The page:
Understanding That Package Insert

    Package Insert

    Do you ever really pay attention to the 20 pages of small print that comes with your prescription medicine?

    What in the world does all this stuff mean?

    You obviously see what the drug companies want you to see when you get their advertisements.

    But as Donald W. Miller, Jr., MD points out, if you read the package insert you would realize the ad should really look like this:

    In other words, while the drug companies are not lying, they are certainly manipulating the statistics to sell their products.  But it’s up to you to figure out what you are spending your money on.

    It is easy to say, well “if it saves one person, it’s worth it.”  Well, what if 20 of 100 people who took the drug got horrible permanent side effects?  Is it still worth it?

    Or what if the drug was very expensive?

    The US government likes to push the Mediterranean Diet.  But they don’t tell you it is according to their numbers 61 people would need to do this strict diet for five years before one of these people saw a benefit.  The other 60 would get no benefit at all.

    You need to get to know the term Number Needed to Treat (NNT).  This number gets to an important realization, no matter what you do or don’t do:  Some will get better, some won’t, and some will die.

    And what is really difficult to determine is how the drug in question actually created the change.

    And then what are the side effects?  Nearly every drug has some side effect on people.  Some are horrible, some become fantastic.  Viagra was actually supposed to be a heart medicine.  The ED effect was actually a side effect that was positive to most of the men tested.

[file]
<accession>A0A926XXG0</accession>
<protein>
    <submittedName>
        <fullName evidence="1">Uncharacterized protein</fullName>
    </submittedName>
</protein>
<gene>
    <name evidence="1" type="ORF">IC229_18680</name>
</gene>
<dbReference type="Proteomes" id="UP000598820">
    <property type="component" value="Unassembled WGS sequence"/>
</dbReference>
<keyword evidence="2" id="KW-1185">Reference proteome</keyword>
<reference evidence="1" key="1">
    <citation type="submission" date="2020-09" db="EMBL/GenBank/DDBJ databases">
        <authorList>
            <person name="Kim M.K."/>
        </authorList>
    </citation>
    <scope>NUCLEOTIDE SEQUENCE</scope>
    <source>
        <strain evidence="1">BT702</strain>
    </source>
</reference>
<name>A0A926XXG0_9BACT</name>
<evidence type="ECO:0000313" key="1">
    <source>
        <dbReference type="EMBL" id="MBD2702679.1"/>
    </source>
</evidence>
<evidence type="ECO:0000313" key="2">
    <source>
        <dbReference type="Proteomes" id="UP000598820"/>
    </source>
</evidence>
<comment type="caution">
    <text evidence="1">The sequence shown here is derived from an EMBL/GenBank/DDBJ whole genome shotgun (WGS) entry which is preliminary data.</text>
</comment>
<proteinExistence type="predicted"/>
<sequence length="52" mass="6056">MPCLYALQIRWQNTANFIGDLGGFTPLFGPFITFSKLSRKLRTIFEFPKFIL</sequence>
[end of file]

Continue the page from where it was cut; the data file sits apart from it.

These side effects are why doctors sometimes give you a drug for “off-label use.”  This means that a side effect of the drug is actually what you want, not what the drug was originally created for.

    Let’s look at the number needed to treat heart spasms in high-risk patients.

    Your risk of heart attack or stroke is very high if you suffer from nonvalvular atrial fibrillation (AF).

    The doctors wanted to know:  What’s better – aspirin or an anticoagulant medication?

    The results showed:

    • 95% of those studied did not have a heart attack. So, if you do nothing, odds are you will be fine.
    • 6% are going to have a stroke no matter what you do.
    • There were slightly fewer strokes in the anticoagulant group compared to the aspirin.

    But when you look at the NNT you realize that because so few people have a stroke, taking a potentially expensive medicine for a very unlikely event in which you get almost the same effect of taking an aspirin, do you want to spend the money?

    Unfortunately, very few doctors have the time to do this type of analysis on the myriad number of medicines that pharmaceutical reps are pushing.

    And unfortunately, many doctors are paid indirectly for pushing certain medicines.

    So, when your doctor recommends a certain medication, ask him/her “what’s the NNT on that medication?”  There is a very high likelihood that they will have to stop and look it up.

    Then you can have an actual conversation about if this medicine is worth the cost and potential side effects of a drug before you take it.